If Gov. Jon Corzine picks TV reality star Randal Pinkett as the Democratic candidate for Lt. Governor, Pinkett will become the first African American to run statewide as a major party candidate in New Jersey. Newark Mayor Kenneth Gibson sought the Democratic nomination for Governor in 1981 and 1985 without success.
The first Latino to run statewide was Robert Menendez, who was elected to the United States Senate in 2006. Corzine would get credit for advancing the candidacies of two minority candidates; he appointed Menendez to his Senate seat after his election as Governor in 2005.
But the selection of Dr. Pinkett would mean the rejection of two women reportedly on the short list for LG: State Senators Barbara Buono (D-Metuchen) and Loretta Weinberg (D-Teaneck). New Jersey Democrats have not nominated a woman for statewide office since they picked 32-year-old Thelma Parkinson to run for a two-month unexpired term in the U.S. Senate in 1930. She lost to Republican Dwight Morrow (Charles Lindbergh's father-in-law) by a 59%-39% margin.
Since Parkinson's nomination, New Jersey Republicans have nominated a woman for statewide office five times. GOP gubernatorial candidate Christopher Christie could make it six if he picks a woman to run for LG; reportedly, three of his four finalists are women.
Dismissed by Republican Governors' Association (RGA) Chairman Chris Christie, New York Republican gubernatorial candidate Rob Astorino plans to confront his tormentor tonight at a GOP fundraiser in Aspen.Read More >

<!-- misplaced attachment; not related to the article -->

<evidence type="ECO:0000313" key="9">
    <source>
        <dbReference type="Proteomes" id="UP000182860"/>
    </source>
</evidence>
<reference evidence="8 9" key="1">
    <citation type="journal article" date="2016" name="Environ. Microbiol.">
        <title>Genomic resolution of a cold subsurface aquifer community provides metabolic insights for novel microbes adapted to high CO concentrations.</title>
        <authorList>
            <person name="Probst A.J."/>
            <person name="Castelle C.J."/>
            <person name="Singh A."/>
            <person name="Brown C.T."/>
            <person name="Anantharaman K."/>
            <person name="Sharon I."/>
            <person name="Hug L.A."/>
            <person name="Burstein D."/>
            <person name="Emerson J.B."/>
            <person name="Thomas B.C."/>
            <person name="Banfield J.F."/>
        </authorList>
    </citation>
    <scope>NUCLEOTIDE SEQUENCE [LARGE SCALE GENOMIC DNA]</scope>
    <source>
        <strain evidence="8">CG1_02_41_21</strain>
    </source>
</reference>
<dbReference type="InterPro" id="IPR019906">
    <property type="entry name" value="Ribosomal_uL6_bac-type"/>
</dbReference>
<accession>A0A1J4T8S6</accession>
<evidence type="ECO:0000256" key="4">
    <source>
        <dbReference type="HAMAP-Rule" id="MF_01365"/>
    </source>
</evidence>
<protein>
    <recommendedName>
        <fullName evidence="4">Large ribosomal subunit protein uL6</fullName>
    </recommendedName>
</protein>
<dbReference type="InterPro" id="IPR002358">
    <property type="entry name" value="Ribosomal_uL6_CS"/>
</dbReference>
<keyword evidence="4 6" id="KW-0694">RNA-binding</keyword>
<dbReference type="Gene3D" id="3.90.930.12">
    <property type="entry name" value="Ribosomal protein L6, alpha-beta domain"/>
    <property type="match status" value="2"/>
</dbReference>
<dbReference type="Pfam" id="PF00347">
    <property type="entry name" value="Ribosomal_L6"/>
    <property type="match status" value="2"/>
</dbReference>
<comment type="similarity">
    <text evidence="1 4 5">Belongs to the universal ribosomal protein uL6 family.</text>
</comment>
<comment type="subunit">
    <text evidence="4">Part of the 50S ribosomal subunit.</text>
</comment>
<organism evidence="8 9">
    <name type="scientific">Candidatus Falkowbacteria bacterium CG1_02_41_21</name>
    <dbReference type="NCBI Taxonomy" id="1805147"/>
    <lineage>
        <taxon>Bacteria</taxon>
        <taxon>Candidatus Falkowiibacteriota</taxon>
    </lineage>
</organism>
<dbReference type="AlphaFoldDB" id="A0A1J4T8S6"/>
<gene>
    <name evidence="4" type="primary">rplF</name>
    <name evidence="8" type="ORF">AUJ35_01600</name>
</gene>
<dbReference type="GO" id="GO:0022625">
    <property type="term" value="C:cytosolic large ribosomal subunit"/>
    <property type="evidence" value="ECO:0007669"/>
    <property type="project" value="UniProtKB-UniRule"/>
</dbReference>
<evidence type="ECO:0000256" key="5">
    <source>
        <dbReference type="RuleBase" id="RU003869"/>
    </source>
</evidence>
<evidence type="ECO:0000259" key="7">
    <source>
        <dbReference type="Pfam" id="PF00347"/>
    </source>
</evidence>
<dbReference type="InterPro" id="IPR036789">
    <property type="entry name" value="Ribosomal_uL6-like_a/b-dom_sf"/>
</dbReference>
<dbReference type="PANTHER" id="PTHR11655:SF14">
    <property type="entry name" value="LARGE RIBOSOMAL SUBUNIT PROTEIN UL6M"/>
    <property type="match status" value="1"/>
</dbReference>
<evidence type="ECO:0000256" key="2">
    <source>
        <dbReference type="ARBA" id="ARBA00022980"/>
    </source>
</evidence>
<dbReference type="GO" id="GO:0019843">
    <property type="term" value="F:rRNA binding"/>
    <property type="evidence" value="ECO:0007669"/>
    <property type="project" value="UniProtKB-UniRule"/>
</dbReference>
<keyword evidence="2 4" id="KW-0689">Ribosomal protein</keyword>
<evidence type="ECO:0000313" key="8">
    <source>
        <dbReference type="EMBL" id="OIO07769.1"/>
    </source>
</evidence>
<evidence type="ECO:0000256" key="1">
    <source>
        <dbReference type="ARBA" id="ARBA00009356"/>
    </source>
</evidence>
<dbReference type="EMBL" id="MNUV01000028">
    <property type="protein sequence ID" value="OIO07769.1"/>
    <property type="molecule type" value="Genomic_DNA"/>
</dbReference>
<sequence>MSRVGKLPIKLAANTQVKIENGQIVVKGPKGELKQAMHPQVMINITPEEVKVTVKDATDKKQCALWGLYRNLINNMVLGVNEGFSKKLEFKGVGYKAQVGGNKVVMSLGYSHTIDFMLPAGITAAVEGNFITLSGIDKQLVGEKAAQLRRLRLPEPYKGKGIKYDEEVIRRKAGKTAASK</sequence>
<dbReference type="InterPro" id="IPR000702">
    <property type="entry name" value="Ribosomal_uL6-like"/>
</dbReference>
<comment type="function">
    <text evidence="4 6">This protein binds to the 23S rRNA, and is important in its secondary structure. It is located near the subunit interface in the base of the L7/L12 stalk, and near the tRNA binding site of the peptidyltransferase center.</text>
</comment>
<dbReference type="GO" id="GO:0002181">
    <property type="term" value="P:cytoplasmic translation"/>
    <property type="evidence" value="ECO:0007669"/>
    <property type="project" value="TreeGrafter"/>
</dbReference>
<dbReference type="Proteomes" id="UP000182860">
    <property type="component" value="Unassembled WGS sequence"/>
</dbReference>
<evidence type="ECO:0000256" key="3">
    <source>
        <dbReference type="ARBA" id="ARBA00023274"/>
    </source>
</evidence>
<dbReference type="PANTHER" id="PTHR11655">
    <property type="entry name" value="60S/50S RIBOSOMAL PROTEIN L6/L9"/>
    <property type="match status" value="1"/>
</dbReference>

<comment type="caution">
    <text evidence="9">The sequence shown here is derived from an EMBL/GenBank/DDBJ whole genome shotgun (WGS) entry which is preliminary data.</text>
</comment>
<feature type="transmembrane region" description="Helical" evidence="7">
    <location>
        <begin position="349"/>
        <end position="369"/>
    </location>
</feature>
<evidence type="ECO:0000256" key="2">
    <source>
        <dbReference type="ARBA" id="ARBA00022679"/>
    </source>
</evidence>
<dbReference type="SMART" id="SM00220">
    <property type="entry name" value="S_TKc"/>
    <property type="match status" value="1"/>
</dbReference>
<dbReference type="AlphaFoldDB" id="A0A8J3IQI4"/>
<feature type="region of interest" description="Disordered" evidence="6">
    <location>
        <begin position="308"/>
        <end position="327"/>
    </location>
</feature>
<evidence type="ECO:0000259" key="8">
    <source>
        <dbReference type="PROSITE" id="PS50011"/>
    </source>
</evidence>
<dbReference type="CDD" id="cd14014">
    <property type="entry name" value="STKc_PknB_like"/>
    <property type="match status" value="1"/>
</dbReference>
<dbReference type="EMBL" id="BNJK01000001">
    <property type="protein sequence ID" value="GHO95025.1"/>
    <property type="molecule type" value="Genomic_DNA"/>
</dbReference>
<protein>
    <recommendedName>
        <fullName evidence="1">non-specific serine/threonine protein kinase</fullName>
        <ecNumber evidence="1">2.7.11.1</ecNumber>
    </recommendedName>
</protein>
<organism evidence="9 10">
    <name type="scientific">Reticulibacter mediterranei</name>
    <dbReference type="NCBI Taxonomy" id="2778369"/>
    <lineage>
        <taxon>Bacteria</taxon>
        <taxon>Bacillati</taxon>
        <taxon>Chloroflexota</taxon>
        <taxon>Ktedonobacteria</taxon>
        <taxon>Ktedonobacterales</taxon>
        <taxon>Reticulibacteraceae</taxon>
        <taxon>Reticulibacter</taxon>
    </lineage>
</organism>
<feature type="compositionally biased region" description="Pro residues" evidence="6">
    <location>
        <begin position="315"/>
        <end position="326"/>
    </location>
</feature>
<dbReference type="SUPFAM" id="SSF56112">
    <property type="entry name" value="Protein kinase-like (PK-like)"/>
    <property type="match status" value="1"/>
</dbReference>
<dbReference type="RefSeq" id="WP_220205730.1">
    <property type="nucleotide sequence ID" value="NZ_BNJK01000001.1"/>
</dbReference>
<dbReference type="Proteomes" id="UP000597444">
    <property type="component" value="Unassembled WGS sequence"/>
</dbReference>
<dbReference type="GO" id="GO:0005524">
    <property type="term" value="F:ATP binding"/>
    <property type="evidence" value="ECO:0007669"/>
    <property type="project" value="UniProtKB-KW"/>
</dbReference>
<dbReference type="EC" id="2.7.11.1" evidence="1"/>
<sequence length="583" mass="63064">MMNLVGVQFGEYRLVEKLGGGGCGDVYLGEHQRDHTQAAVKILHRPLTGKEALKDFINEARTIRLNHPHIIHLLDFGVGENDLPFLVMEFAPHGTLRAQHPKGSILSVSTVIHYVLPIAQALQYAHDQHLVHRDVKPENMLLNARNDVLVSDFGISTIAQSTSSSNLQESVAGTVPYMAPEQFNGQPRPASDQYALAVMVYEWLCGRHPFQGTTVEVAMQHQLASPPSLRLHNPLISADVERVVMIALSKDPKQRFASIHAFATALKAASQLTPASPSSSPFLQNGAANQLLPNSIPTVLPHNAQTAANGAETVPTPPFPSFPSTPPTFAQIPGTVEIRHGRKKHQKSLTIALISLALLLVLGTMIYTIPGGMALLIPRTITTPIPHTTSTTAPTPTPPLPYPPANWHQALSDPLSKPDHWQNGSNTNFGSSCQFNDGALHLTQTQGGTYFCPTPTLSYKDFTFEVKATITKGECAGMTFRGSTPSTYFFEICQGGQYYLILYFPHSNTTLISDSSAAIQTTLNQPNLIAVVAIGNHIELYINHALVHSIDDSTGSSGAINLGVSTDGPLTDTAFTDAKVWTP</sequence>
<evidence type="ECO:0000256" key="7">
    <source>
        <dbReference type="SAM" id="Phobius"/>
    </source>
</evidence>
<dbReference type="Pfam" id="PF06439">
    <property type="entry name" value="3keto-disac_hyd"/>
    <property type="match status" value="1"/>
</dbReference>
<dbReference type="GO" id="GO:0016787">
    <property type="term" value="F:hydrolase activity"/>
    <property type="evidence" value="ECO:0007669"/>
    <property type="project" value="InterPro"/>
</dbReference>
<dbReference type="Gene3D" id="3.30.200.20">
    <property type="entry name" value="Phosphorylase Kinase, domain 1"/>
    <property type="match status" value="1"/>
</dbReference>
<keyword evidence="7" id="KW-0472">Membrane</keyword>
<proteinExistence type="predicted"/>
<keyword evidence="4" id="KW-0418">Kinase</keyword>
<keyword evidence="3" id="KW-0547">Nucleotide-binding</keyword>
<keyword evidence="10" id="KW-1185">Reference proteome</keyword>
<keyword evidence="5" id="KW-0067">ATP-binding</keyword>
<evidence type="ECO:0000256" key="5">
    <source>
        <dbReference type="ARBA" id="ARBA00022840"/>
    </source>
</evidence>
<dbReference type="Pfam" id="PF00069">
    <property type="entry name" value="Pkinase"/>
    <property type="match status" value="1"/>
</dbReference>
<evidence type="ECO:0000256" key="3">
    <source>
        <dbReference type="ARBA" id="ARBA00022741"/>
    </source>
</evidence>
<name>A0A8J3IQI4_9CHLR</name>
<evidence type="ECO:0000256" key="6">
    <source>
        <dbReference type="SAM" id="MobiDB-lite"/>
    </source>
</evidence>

Of friends, enemies, transactions and transportation: the evolving political relationship of Bob Menendez and Steve Fulop The image yesterday in Washington D.C. of powerful U.S. Sen. Bob Menendez (D-NJ) walking the hallways with Jersey City Mayor Steve Fulop sent a signal of Menendez’s willingness to get behind...
By JEFF BRINDLE Much has been written about the magnitude of campaign spending by independent special interest groups. But until now, there has been little discussion about the impact. During the 2012 Presidential and Congressional contests,... Read More >
"Gov. Chris Christie says he won’t campaign for the Republican gubernatorial candidate in New York because the cause is hopeless: Gov. Andrew Cuomo is ahead by more than 30 points. But he will campaign in New Hampshire, over and over, where the Republican is also trailing by more than 30 points. What’s the reason? It may be that New Hampshire holds the nation’s first presidential primary. It may be that he doesn’t want to mess with Cuomo, who knows where the skeletons are buried at the Port Authority. But one thing is certain: Gov. Straight Talk is spinning again. And it seems to be habit-forming." - columnist Tom Moran- Star-Ledger
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